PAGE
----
Sales of ‘Merican Mule premium cocktail have skyrocketed since the start of the COVID-19 pandemic, fueling the good spirits of its UConn alumnus co-founder.
“Sales have been shot out of a cannon,’’ says Dean Mahoney ’09 (BUS). “The pandemic posed challenges to people who typically went to bars and restaurants. They wanted a quality cocktail at home, so they shifted their search to liquor stores.
“The sale of other canned cocktails is up 90 percent, and our beverage is up significantly more,’’ says Mahoney, who earned a finance degree. “We’ve seen dramatic growth.’’
‘Merican Mule, based in South Norwalk, made its beverage debut with its reinvention of the popular Moscow Mule cocktail. Because it requires only a few ingredients – including vodka, ginger beer, and lime juice – people mistakenly believe it is an easy drink to create.
“It’s an easy drink to make, but a hard drink to make well,’’ Mahoney has said. He and his partners made, and tasted, more than 70 versions of the mule before developing their final recipe.
They’ve since added three new mules, including Mexican, Tropical, and Southern versions, as well as an array of seasonal varieties, including its new Fire Mule, made with bourbon, proprietary ginger beer, and cinnamon. New flavors are on the horizon this year, as well as a prospective business partnership.
Merican Mule has joined with the Bishop Family, founders of both the SoBe beverage company, which grew to a $220 million firm in just four years, and Blue Buffalo pet food, which became a $1 billion business. In addition to their role as investors, the family will advise and help guide ‘Merican Mule’s growth and brand-awareness strategy.
“They saw what we were doing and how we were trying to disrupt the alcohol industry, and they liked it,’’ Mahoney says. “They have tremendous experience building brands from small startups to industry standouts.’’
‘Merican Mule has grown its presence from two states in 2018 to 12 states today, with plans to expand along the East Coast. The canned beverage has gained a foothold with boaters, beach goers, as well as managers of golf courses and pool bars, who don’t want broken glass on their property. Mahoney says he expected his target audience to be customers in their 20s and 30s, but discovered a strong market among middle-aged consumers as well.
Finding the Formula for Success
Mahoney, a native of Southbury, comes from a family of entrepreneurs, and says he always knew he would own a business. After graduating from UConn, he worked in a financial leadership rotation program at United Technologies Corporation, honing expertise on cost saving and spending reduction. He later worked for data security, analytics, and storage giant EMC Corporation (now Dell EMC) for three years as a field account executive.
When he and friends saw people drinking Moscow Mules in a Santa Monica bar, and found that liquor stores didn’t sell them pre-made, they realized they had an opportunity to create something new. After crafting the original beverage, Mahoney returned to the East Coast to spearhead distribution. He got a big break at the end of 2017, when a major liquor distributor agreed to add the company as a client.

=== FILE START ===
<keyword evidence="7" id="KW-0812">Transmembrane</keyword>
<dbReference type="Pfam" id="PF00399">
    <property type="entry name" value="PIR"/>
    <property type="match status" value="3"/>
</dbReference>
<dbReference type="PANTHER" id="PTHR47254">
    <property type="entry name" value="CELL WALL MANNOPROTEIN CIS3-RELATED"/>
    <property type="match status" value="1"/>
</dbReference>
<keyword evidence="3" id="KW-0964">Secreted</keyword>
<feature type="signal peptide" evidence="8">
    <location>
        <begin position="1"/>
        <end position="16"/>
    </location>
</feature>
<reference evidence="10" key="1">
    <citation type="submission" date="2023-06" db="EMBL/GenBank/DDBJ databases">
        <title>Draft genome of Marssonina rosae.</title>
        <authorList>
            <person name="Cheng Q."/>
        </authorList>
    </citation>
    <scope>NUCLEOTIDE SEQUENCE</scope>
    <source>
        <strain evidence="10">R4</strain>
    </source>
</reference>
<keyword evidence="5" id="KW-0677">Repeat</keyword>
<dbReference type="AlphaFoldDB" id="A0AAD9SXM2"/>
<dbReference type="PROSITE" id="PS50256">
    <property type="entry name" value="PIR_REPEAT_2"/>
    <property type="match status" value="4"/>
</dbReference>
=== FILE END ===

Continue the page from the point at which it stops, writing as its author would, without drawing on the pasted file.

“When I started this company, I recognized the importance of perseverance. You have to constantly be determined or you’re going to fail,’’ he says. “But now I’ve also come to appreciate patience as well. If you’re patient and calm, you can analyze your next step, whether it is a partnership, adding a new flavor, or who to hire. I’m still learning sometimes to wait and think about things. You need to be driven, passionate and motivated, but having patience increases clarity on strategic decisions.
“As your company grows, everything becomes more complicated,’’ he continues. “I’m very focused on creating a strong team and culture that resembles my time in tech, that fosters the culture, heart and voice of the brand. I want to create a customer-focused, fun and young brand and find the right employees.’’
He has hired UConn graduates for marketing and sales positions, and is considering starting an internship program. “I am a proud UConn alum,’’ Mahoney says.
In addition, Mahoney will serve as a mentor this year to the School of Business’ Connecticut Center for Entrepreneurship & Innovation, guiding and advising UConn-affiliated startups. It’s a role he’s excited about, as he believes Connecticut needs more vibrant and innovative companies within its borders.
But future entrepreneurs should know that owning a business isn’t as glamorous as it might appear, Mahoney says.
When the distillery shipped 100 cases of the beverage to New York, and forgot to include the pak-tech handles that bundle the cans together, Mahoney had to drive to Long Island with them.
“No job is too low for the owner,’’ Mahoney jokes. “We’ve bootstrapped and band-aided along the journey and we wear a lot of hats running a startup.’’
But four years later, he hasn’t grown tired of drinking his ‘Merican Mule.
“The Moscow, our flagship and the original, is still my go-to drink. It is widely revered and the most successful, but the other beverages have earned a great deal of respect,’’ he says. “We think we have something special.’’